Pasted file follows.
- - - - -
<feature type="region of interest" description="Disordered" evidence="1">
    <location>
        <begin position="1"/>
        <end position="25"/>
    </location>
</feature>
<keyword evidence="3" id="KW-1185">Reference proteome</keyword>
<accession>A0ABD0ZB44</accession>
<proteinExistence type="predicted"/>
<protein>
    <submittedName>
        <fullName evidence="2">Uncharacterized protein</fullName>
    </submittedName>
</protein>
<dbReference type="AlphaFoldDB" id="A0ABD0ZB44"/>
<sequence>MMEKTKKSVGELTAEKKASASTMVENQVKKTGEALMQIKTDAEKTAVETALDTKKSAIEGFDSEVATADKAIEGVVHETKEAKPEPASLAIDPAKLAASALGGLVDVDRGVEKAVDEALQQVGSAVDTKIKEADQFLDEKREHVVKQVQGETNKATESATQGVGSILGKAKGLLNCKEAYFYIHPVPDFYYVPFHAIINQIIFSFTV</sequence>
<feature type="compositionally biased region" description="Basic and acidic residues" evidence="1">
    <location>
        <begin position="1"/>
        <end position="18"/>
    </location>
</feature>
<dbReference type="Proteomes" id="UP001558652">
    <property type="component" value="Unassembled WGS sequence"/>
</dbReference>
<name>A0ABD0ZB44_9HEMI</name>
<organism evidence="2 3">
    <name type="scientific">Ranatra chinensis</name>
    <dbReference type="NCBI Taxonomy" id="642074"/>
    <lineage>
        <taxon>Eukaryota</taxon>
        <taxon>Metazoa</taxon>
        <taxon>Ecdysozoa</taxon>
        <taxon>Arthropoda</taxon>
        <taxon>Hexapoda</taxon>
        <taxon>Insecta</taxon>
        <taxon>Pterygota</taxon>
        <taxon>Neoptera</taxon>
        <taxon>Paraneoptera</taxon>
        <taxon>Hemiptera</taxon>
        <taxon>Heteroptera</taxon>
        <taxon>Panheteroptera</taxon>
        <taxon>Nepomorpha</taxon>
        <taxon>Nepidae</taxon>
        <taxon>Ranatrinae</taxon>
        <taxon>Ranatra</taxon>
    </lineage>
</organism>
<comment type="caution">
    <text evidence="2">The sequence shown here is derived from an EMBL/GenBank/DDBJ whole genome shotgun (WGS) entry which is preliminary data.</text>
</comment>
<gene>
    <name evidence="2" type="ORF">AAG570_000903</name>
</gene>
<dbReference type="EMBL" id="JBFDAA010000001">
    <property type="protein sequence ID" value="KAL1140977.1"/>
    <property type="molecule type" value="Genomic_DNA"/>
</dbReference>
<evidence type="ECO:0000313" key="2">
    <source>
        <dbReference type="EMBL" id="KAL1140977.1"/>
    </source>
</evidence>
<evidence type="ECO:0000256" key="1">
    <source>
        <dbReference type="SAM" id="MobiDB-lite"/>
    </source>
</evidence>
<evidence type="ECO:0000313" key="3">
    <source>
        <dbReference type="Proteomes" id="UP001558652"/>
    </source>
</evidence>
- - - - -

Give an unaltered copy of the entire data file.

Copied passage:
<feature type="region of interest" description="Disordered" evidence="1">
    <location>
        <begin position="1"/>
        <end position="25"/>
    </location>
</feature>
<keyword evidence="3" id="KW-1185">Reference proteome</keyword>
<accession>A0ABD0ZB44</accession>
<proteinExistence type="predicted"/>
<protein>
    <submittedName>
        <fullName evidence="2">Uncharacterized protein</fullName>
    </submittedName>
</protein>
<dbReference type="AlphaFoldDB" id="A0ABD0ZB44"/>
<sequence>MMEKTKKSVGELTAEKKASASTMVENQVKKTGEALMQIKTDAEKTAVETALDTKKSAIEGFDSEVATADKAIEGVVHETKEAKPEPASLAIDPAKLAASALGGLVDVDRGVEKAVDEALQQVGSAVDTKIKEADQFLDEKREHVVKQVQGETNKATESATQGVGSILGKAKGLLNCKEAYFYIHPVPDFYYVPFHAIINQIIFSFTV</sequence>
<feature type="compositionally biased region" description="Basic and acidic residues" evidence="1">
    <location>
        <begin position="1"/>
        <end position="18"/>
    </location>
</feature>
<dbReference type="Proteomes" id="UP001558652">
    <property type="component" value="Unassembled WGS sequence"/>
</dbReference>
<name>A0ABD0ZB44_9HEMI</name>
<organism evidence="2 3">
    <name type="scientific">Ranatra chinensis</name>
    <dbReference type="NCBI Taxonomy" id="642074"/>
    <lineage>
        <taxon>Eukaryota</taxon>
        <taxon>Metazoa</taxon>
        <taxon>Ecdysozoa</taxon>
        <taxon>Arthropoda</taxon>
        <taxon>Hexapoda</taxon>
        <taxon>Insecta</taxon>
        <taxon>Pterygota</taxon>
        <taxon>Neoptera</taxon>
        <taxon>Paraneoptera</taxon>
        <taxon>Hemiptera</taxon>
        <taxon>Heteroptera</taxon>
        <taxon>Panheteroptera</taxon>
        <taxon>Nepomorpha</taxon>
        <taxon>Nepidae</taxon>
        <taxon>Ranatrinae</taxon>
        <taxon>Ranatra</taxon>
    </lineage>
</organism>
<comment type="caution">
    <text evidence="2">The sequence shown here is derived from an EMBL/GenBank/DDBJ whole genome shotgun (WGS) entry which is preliminary data.</text>
</comment>
<gene>
    <name evidence="2" type="ORF">AAG570_000903</name>
</gene>
<dbReference type="EMBL" id="JBFDAA010000001">
    <property type="protein sequence ID" value="KAL1140977.1"/>
    <property type="molecule type" value="Genomic_DNA"/>
</dbReference>
<evidence type="ECO:0000313" key="2">
    <source>
        <dbReference type="EMBL" id="KAL1140977.1"/>
    </source>
</evidence>
<evidence type="ECO:0000256" key="1">
    <source>
        <dbReference type="SAM" id="MobiDB-lite"/>
    </source>
</evidence>
<evidence type="ECO:0000313" key="3">
    <source>
        <dbReference type="Proteomes" id="UP001558652"/>
    </source>
</evidence>